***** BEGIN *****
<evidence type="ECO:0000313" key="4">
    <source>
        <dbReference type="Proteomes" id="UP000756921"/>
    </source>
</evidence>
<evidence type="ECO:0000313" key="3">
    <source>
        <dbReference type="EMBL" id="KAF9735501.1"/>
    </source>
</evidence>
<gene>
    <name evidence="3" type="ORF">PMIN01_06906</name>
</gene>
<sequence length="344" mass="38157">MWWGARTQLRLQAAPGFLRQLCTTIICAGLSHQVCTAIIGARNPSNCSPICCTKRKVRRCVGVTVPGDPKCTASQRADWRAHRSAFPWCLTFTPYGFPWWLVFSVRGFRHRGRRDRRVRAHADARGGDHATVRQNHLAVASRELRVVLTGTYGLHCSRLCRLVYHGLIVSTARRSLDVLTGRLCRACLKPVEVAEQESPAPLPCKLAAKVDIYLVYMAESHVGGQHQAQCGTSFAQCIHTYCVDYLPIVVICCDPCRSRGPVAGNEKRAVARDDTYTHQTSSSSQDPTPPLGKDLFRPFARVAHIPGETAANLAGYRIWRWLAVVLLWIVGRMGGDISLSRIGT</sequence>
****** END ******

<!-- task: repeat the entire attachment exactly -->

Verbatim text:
<evidence type="ECO:0000313" key="4">
    <source>
        <dbReference type="Proteomes" id="UP000756921"/>
    </source>
</evidence>
<evidence type="ECO:0000313" key="3">
    <source>
        <dbReference type="EMBL" id="KAF9735501.1"/>
    </source>
</evidence>
<gene>
    <name evidence="3" type="ORF">PMIN01_06906</name>
</gene>
<sequence length="344" mass="38157">MWWGARTQLRLQAAPGFLRQLCTTIICAGLSHQVCTAIIGARNPSNCSPICCTKRKVRRCVGVTVPGDPKCTASQRADWRAHRSAFPWCLTFTPYGFPWWLVFSVRGFRHRGRRDRRVRAHADARGGDHATVRQNHLAVASRELRVVLTGTYGLHCSRLCRLVYHGLIVSTARRSLDVLTGRLCRACLKPVEVAEQESPAPLPCKLAAKVDIYLVYMAESHVGGQHQAQCGTSFAQCIHTYCVDYLPIVVICCDPCRSRGPVAGNEKRAVARDDTYTHQTSSSSQDPTPPLGKDLFRPFARVAHIPGETAANLAGYRIWRWLAVVLLWIVGRMGGDISLSRIGT</sequence>